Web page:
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“And welcome to the session. This is professor forehead in this session. We re going going to be looking at a topic that s called a joint product and by gosselin basically. It s two topics.
But they re interrelated. These topics are covered on the cpa exam. Vec section. As well as cma exam.
As well as in a managerial or cost. Accounting course now additional lectures and topics that are related to this session. Can be found on forehead lectures web website. Which is my website so let s start by talking about joint profit.
What is a joint product and when do we have a joint product or what does it look like so. What is the big picture here s the big picture. We have cost we incurred some cost here material. Labor and overhead and as a result of this this this coming this cost gave us three different product product.
A product b. In product c. The question becomes how do we allocate this cost how much of this cause. They were locate the product.
A product b. And product c. The best way to look at this is to look at an example to see what it looks like so here. We are talking about crude oil.
That s so here. We have a joint and port or joint cost. So let s assume we incurred here for the sake of the example 100 and 5000. In processing crude oil and as a result of this of this process.
We have we produced kerosene. Which is the gas for the airplanes regular gasoline and lubricant and you re gonna see why i put lubricant in a different color here s what we say this is the split off point simply put this is called the spur off point it means the point in the manufacturing in the manufacturing process. Where the joint product can be recognized a separate product. So up to this point up at this point.
We did not have a separate product. Once they start to separate into the crude oil and to kerosene gasoline and lubricant now. This is called the spur of point that s important now we call the kerosene and the gasoline those two those are our called join product. Ok now you re saying why didn t you include the lubricant for the sake of this illustration.
The lubricant. I m gonna be calling it a by product now how do i determine that lubricant is a byproduct well i m gonna assume that lubricant has a minor value camp in comparison to the gasoline and the kerosene. What does that mean so i m gonna put some numbers to tell you how i came up with it would be with the fact that i m assuming lubricant as a byproduct of this process so what the kerosene the kerosene i m gonna assume i m gonna be producing 100000 barrels okay and each barrel can be sold for 25 okay for the. Gasoline i m gonna be producing 150000.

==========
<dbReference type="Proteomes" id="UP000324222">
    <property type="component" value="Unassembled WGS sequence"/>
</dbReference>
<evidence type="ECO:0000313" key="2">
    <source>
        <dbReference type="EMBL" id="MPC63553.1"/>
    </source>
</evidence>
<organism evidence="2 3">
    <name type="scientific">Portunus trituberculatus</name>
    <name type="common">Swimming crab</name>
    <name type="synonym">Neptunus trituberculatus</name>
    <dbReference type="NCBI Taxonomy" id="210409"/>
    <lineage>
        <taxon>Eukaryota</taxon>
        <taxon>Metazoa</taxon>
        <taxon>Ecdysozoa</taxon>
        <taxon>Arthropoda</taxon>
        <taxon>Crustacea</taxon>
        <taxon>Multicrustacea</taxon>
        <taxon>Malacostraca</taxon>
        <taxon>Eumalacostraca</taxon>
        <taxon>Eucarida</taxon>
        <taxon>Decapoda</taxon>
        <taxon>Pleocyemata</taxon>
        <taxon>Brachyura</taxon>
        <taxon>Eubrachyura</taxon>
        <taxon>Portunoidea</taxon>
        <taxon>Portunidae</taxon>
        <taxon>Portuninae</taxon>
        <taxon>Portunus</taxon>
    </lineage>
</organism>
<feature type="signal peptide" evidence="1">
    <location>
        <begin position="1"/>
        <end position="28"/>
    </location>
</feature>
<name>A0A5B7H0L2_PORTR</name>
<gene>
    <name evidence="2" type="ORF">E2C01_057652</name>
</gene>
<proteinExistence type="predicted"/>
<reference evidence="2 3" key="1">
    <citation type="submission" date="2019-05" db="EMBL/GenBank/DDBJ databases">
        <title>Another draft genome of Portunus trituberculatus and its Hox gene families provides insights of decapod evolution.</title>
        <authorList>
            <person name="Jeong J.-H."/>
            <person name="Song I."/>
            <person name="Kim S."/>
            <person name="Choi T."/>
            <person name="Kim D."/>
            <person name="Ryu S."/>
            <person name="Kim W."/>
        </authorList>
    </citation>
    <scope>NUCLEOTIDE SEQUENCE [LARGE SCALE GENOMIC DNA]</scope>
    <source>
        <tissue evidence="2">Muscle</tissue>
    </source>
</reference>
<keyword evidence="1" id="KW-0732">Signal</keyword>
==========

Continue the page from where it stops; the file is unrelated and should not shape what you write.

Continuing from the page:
Barrels and each barrel can be sold for 15. I mean ignore the reality here this is just the sake of the simplicity just to make them just to make the point. I m making up these numbers and for the lubricant. All the rubric on the right that i can produce from this process is worth 5000.
I m not gonna even put it number of barrels or any or any unit measurement on it i m gonna say i can sell all the lubricant that s left in the process for. 5000 so notice the kerosene if i take 100000. Times. 225.
That s gonna give me two hundred and fifty thousand dollars in value if i take 150. Now 150000. Barrels times 15 per barrel. That s equal to two hundred and twenty five thousand that s the sales value and the lubricant is five thousand because the lubricant has a minor value i m gonna say that it s a byproduct of the process.
So well that would not really produce a lubricant. But as a result of our production process. We came up with some lubricant. We can sell it for five thousand and that s the that s why we call it a by product.
Now the question. We haven t answered the question that we need to answer. Which is how do we allocate this 105 thousand to the kerosene gasoline and lubricant. The first thing.
We re gonna do is the following. What companies would do they would say the lubricant is basically a separate. Product so basically because we sold 5000. What the drupal.
Camp. Oh we re gonna do we re going to take the 105000. And. Subtract the.
Coaches the cost the joint cost and subtract from it the 5000. We get from the lubricant in other. Words the lubricant helped reduce our production costs now our cost is 5000. Why why did i do so because this is a byproduct now the most common way to allocate cost is something called relative sales value.
So what i m gonna do is this kerosene kay and gasoline. G we. Said the kerosene sales is. 250000 and for the.
Gasoline we said the sales is 225000. What i m gonna do now i m gonna add them up and that s gonna give me four hundred and seventy five thousand dollars in total. And what i would do i would find the relative value so. They the kerosene is 250 divided by four seventy five little bit over a little bit over fifty percent.
So 50 divided by four seventy five. That s fifty two point six three that s fifty two point six three percent and for the gasoline. It s 225. I m gonna put it right here 225 divided by four seventy.
Five. Which is twenty five divided by four seventy five. That s forty seven point three seven okay. It was forty seven point three seven percent.
All what i have to do now have this. Cost this is where i used the. 100000 as a number so what i m gonna do after 100000. I m gonna allocate to the kerosene fifty two point six three which is fifty two thousand six hundred and thirty thousand six hundred and thirty and thirty dollar.